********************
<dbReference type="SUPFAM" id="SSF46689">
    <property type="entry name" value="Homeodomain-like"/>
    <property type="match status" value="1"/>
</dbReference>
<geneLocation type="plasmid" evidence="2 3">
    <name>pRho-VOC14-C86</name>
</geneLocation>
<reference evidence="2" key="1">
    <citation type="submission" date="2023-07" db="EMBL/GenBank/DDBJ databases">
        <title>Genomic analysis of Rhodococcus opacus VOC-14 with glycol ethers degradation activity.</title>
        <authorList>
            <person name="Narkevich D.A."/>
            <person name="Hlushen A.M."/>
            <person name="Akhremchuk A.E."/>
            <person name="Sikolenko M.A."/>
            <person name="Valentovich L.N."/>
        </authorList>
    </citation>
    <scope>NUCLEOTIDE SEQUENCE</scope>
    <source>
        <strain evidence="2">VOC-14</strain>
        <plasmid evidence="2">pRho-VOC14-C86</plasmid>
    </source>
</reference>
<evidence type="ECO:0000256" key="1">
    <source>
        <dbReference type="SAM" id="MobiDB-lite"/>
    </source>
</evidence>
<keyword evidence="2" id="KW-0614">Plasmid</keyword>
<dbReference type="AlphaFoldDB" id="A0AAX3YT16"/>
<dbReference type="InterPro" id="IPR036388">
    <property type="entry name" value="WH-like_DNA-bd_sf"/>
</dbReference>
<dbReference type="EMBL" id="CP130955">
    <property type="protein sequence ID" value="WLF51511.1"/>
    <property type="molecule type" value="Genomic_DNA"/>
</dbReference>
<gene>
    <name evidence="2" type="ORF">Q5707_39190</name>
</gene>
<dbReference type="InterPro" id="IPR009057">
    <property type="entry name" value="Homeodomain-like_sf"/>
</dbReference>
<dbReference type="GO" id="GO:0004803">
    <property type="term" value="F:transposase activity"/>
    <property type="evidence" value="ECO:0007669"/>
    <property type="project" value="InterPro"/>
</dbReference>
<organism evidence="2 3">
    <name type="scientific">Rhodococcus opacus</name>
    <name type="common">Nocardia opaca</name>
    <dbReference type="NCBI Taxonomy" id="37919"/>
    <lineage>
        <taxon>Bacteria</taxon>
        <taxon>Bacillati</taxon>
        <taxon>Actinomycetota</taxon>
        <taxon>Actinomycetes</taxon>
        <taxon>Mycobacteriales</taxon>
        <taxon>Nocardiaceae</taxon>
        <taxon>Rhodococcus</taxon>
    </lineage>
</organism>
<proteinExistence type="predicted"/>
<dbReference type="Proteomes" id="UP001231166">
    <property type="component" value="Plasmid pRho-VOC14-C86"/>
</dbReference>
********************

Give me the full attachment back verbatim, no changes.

<dbReference type="SUPFAM" id="SSF46689">
    <property type="entry name" value="Homeodomain-like"/>
    <property type="match status" value="1"/>
</dbReference>
<geneLocation type="plasmid" evidence="2 3">
    <name>pRho-VOC14-C86</name>
</geneLocation>
<reference evidence="2" key="1">
    <citation type="submission" date="2023-07" db="EMBL/GenBank/DDBJ databases">
        <title>Genomic analysis of Rhodococcus opacus VOC-14 with glycol ethers degradation activity.</title>
        <authorList>
            <person name="Narkevich D.A."/>
            <person name="Hlushen A.M."/>
            <person name="Akhremchuk A.E."/>
            <person name="Sikolenko M.A."/>
            <person name="Valentovich L.N."/>
        </authorList>
    </citation>
    <scope>NUCLEOTIDE SEQUENCE</scope>
    <source>
        <strain evidence="2">VOC-14</strain>
        <plasmid evidence="2">pRho-VOC14-C86</plasmid>
    </source>
</reference>
<evidence type="ECO:0000256" key="1">
    <source>
        <dbReference type="SAM" id="MobiDB-lite"/>
    </source>
</evidence>
<keyword evidence="2" id="KW-0614">Plasmid</keyword>
<dbReference type="AlphaFoldDB" id="A0AAX3YT16"/>
<dbReference type="InterPro" id="IPR036388">
    <property type="entry name" value="WH-like_DNA-bd_sf"/>
</dbReference>
<dbReference type="EMBL" id="CP130955">
    <property type="protein sequence ID" value="WLF51511.1"/>
    <property type="molecule type" value="Genomic_DNA"/>
</dbReference>
<gene>
    <name evidence="2" type="ORF">Q5707_39190</name>
</gene>
<dbReference type="InterPro" id="IPR009057">
    <property type="entry name" value="Homeodomain-like_sf"/>
</dbReference>
<dbReference type="GO" id="GO:0004803">
    <property type="term" value="F:transposase activity"/>
    <property type="evidence" value="ECO:0007669"/>
    <property type="project" value="InterPro"/>
</dbReference>
<organism evidence="2 3">
    <name type="scientific">Rhodococcus opacus</name>
    <name type="common">Nocardia opaca</name>
    <dbReference type="NCBI Taxonomy" id="37919"/>
    <lineage>
        <taxon>Bacteria</taxon>
        <taxon>Bacillati</taxon>
        <taxon>Actinomycetota</taxon>
        <taxon>Actinomycetes</taxon>
        <taxon>Mycobacteriales</taxon>
        <taxon>Nocardiaceae</taxon>
        <taxon>Rhodococcus</taxon>
    </lineage>
</organism>
<proteinExistence type="predicted"/>
<dbReference type="Proteomes" id="UP001231166">
    <property type="component" value="Plasmid pRho-VOC14-C86"/>
</dbReference>